There’s no cure for eczema, but various treatments can manage symptoms and reduce the occurrence of flare-ups.

Atopic dermatitis, also called eczema, is a relatively common condition that affects about 30% of people in the United States.

Despite how common it is, no case of eczema is the same as another. This means treatment options vary between individuals.

Learn more about the potential treatment options for eczema and why doctors may recommend them. This article also discusses potential side effects of treatment to discuss with a doctor.

Over-the-counter (OTC) products may not treat the underlying causes of eczema, but they may provide relief of some of the more common symptoms, such as itchiness and dryness.

OTC options include:

Just because these products are sold OTC doesn’t mean there aren’t side effects to consider.

For example, long-term use of hydrocortisone cream can cause dryness, itchiness, and burning. Antihistamines may cause drowsiness or dizziness.

For more severe eczema, a doctor may prescribe topical creams or ointments to reduce inflammation and improve symptoms.

Common options include:

  • Topical steroids: These are among the most commonly prescribed products for eczema. Possible side effects include rashes, thinning skin, and stretch marks. Overuse can also cause hypopigmentation.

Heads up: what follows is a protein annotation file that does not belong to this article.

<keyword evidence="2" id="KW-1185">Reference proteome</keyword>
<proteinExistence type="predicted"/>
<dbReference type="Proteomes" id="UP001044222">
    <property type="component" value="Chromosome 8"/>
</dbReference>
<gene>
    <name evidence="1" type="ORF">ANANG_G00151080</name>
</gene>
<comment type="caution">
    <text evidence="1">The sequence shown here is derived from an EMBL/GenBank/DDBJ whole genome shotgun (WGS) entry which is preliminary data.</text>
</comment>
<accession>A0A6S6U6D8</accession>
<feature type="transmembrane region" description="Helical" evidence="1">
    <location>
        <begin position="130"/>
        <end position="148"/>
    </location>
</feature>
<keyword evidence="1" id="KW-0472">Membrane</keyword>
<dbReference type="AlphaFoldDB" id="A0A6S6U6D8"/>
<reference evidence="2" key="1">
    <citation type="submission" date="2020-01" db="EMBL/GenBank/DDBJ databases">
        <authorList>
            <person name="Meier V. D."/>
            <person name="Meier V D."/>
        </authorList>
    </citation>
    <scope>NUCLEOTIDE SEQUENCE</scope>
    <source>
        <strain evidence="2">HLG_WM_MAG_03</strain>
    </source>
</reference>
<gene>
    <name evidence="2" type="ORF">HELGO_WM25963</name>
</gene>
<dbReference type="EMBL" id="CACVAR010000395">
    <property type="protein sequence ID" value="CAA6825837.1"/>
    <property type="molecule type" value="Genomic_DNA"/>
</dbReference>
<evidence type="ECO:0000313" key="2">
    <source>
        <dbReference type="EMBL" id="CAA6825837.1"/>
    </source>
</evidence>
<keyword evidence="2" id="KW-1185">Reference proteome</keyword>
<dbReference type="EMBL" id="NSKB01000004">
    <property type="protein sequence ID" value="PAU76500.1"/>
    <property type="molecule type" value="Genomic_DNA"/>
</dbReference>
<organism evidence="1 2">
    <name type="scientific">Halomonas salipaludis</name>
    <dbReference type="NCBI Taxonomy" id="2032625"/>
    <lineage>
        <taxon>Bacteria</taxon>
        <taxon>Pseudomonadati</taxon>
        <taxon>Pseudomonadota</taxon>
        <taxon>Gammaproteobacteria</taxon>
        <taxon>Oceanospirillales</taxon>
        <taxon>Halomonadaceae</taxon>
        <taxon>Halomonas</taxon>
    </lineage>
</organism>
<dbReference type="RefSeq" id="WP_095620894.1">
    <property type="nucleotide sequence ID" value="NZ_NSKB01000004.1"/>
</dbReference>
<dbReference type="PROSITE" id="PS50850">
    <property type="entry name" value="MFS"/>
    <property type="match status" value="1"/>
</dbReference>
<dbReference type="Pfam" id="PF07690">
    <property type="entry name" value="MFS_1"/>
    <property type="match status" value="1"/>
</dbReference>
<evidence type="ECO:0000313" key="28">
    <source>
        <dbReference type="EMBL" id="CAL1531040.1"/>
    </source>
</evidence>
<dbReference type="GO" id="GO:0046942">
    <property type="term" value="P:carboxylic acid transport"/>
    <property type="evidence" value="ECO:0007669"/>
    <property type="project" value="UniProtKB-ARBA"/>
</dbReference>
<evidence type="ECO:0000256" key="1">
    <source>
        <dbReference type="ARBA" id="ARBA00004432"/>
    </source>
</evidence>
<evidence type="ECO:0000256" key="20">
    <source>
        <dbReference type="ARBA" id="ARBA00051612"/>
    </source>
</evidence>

• Topical calcineurin inhibitors (TCIs): These may be an option for delicate areas of skin not suitable for topical steroids. Scientists have identified lymphoma as a possible, rare risk of long-term TCI usage, but there is no causal link to date.
  • Topical Janus kinase (JAK) inhibitors: Doctors may prescribe these for people ages 12 and older.
  • Topical phosphodiesterase 4 (PDE4) inhibitors: Doctors may prescribe these for mild to moderate eczema in people ages 3 months and older.

In cases of moderate to severe eczema, topical treatments may not adequately address the underlying inflammation. This is where prescription oral medications may help.

A doctor may consider prescribing:

Some of these medications may suppress your immune system, leading to side effects such as an increased risk of infections, weight changes, and insomnia.

Others, such as azathioprine, may increase your risk of certain cancers with long-term use.

Injectables may also treat moderate to severe eczema. These come in the following formulas: